Other portions of the Project Degree Completion commitment pledge support for student access and diversity; efforts to reduce the average “time to degree” for students; and closer partnerships with elementary and secondary schools and community colleges to prepare students to earn four-year degrees, particularly in science, technology, engineering, and mathematics.
Not only are commitments from institutions required, they state, but also “a strong, renewed partnership among the states, the federal government, and public colleges and universities.”
The commitment asserts that “states must provide sufficient appropriations to support students and the discovery of new knowledge,” while the federal government must maintain its “commitment to student financial aid; support for research and innovation; and encouragement of states to continue their support for public colleges and universities.” The commitment also stresses that public colleges and universities must be “more innovative in the performance of their essential roles.”
“In short, the full partnership between public colleges and universities, the states and the federal government needs to be reestablished with each partner fulfilling its responsibilities,” say the institutions signing the Project Degree Completion commitment.
This new initiative has already garnered key support from outside of the higher education community.
Jamie P. Merisotis, president and CEO of Lumina Foundation, said: “We applaud APLU and AASCU for showing such strong commitment to the success of students at public colleges and universities. We look forward to working with these associations and their member institutions as partners in the vital national effort to increase college attainment. With their help — and that of many other organizations and individuals throughout the nation ― we will reach Goal 2025: ensuring that, by the year 2025, 60 percent of Americans have high-quality degrees, certificates or other credentials.”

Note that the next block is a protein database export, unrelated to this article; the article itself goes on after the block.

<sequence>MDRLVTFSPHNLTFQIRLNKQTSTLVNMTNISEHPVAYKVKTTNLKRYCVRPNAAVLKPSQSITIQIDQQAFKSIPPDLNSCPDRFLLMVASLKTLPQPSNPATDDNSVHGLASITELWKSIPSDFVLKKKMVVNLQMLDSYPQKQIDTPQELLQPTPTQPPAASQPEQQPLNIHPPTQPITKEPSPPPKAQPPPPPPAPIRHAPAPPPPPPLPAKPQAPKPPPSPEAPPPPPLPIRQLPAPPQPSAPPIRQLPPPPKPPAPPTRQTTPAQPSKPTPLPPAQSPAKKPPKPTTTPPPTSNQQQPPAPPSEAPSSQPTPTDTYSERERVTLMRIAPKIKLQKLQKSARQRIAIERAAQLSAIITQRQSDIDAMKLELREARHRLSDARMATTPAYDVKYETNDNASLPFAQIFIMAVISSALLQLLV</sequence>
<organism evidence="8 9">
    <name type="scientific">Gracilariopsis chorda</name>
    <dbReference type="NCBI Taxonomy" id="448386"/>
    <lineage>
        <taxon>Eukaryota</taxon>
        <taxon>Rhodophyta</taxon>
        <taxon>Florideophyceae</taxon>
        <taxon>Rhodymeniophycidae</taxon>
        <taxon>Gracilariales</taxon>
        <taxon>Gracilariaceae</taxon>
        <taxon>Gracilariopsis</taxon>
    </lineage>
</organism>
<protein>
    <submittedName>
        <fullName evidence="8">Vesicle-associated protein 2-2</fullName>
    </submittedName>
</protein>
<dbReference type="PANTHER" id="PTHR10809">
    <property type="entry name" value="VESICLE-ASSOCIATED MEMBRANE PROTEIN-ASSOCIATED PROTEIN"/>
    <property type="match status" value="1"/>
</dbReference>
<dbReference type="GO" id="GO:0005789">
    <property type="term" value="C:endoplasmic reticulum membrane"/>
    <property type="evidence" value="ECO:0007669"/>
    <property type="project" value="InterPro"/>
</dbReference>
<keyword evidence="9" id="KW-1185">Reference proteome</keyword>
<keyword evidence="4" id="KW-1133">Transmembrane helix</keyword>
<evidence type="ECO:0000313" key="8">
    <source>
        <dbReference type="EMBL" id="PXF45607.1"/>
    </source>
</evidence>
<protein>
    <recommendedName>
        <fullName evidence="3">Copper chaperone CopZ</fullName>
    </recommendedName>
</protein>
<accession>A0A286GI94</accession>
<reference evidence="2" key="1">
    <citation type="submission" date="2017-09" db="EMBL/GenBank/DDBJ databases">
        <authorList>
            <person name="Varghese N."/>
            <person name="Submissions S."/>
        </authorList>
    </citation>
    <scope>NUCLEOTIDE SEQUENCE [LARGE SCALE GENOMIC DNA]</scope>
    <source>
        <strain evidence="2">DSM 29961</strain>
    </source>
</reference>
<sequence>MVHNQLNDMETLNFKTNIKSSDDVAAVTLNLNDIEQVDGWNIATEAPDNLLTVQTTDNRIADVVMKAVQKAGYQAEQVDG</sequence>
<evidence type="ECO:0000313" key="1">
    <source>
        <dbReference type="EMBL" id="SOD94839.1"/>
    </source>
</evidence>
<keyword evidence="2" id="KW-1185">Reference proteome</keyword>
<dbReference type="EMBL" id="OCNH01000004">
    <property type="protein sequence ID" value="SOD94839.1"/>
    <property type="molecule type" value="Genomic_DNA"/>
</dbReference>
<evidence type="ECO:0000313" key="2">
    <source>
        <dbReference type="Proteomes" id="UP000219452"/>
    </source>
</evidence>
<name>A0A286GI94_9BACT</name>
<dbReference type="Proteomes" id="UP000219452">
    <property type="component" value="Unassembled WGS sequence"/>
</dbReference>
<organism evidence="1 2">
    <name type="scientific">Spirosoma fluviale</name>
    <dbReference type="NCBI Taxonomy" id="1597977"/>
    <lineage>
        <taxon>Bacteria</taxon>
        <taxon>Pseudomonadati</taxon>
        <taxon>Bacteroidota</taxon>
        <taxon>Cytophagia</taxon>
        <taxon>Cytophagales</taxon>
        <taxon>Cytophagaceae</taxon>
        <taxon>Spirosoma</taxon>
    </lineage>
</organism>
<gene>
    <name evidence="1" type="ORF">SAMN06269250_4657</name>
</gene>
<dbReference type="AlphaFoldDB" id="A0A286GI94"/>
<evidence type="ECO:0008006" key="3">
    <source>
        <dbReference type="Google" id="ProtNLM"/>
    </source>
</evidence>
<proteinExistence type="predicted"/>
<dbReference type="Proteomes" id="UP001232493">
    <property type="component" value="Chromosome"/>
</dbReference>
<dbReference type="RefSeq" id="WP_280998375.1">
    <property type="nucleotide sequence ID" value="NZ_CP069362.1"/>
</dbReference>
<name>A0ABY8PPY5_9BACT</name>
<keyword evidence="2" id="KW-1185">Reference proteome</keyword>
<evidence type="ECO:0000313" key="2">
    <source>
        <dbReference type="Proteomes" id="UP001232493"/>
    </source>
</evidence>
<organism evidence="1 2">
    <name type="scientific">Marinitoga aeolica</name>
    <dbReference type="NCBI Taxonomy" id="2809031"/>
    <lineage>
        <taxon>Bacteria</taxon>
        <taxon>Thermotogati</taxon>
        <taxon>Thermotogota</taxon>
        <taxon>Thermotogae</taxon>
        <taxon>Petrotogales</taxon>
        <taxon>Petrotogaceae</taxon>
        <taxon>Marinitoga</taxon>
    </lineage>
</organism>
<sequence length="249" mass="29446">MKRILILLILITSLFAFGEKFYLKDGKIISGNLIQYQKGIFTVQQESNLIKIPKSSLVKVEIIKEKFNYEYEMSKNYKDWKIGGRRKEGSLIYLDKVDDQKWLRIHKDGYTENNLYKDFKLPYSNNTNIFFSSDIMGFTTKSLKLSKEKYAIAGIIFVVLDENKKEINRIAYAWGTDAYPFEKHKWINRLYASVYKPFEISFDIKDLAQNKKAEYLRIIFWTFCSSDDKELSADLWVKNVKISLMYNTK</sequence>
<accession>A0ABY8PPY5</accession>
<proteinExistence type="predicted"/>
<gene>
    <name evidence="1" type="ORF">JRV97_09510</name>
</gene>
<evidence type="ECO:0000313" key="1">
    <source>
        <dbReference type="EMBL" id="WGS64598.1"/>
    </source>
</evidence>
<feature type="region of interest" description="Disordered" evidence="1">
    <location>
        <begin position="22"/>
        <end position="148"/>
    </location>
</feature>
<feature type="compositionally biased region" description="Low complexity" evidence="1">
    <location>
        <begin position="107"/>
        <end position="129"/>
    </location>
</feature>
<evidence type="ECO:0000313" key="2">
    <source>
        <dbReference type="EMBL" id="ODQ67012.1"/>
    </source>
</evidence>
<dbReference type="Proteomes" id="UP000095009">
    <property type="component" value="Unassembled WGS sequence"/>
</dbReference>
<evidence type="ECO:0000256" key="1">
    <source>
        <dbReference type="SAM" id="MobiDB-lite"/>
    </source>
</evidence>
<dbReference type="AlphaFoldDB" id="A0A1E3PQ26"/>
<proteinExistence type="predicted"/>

Business Roundtable President John Engler said: “For the United States to compete in today's complex and rapidly changing global economy, we need to ensure opportunities for students to gain a high-quality education. This new commitment by the public universities and colleges will go a long way toward achieving that goal.”
Download Commitment Growth Rate Charts (pdf)
Download Commitment Statement (pdf)
Download Commitment Statement Background (pdf)
Download FAQ (pdf)
Download Building Our Future paper (pdf)
About the American Association of State Colleges and Universities
AASCU is a Washington-based higher education association of more than 400 public colleges, universities and systems whose members share a learning- and teaching-centered culture, a historic commitment to underserved student populations and a dedication to research and creativity that advances their regions’ economic progress and cultural development. AASCU members enroll nearly 4 million students.
About the Association of Public and Land-grant Universities
Founded in 1887, the Association of Public and Land-grant Universities (APLU) is a research and advocacy organization of public research universities, land-grant institutions, and state university systems. As the nation’s oldest higher education association, APLU is dedicated to excellence in learning, discovery and engagement. Member campuses enroll more than 3.6 million undergraduate and 1.1 million graduate students, employ more than 670,000 faculty and administrators, and conduct nearly two-thirds of all university-based research, totaling more than $34 billion annually. For more information, visit www.aplu.org.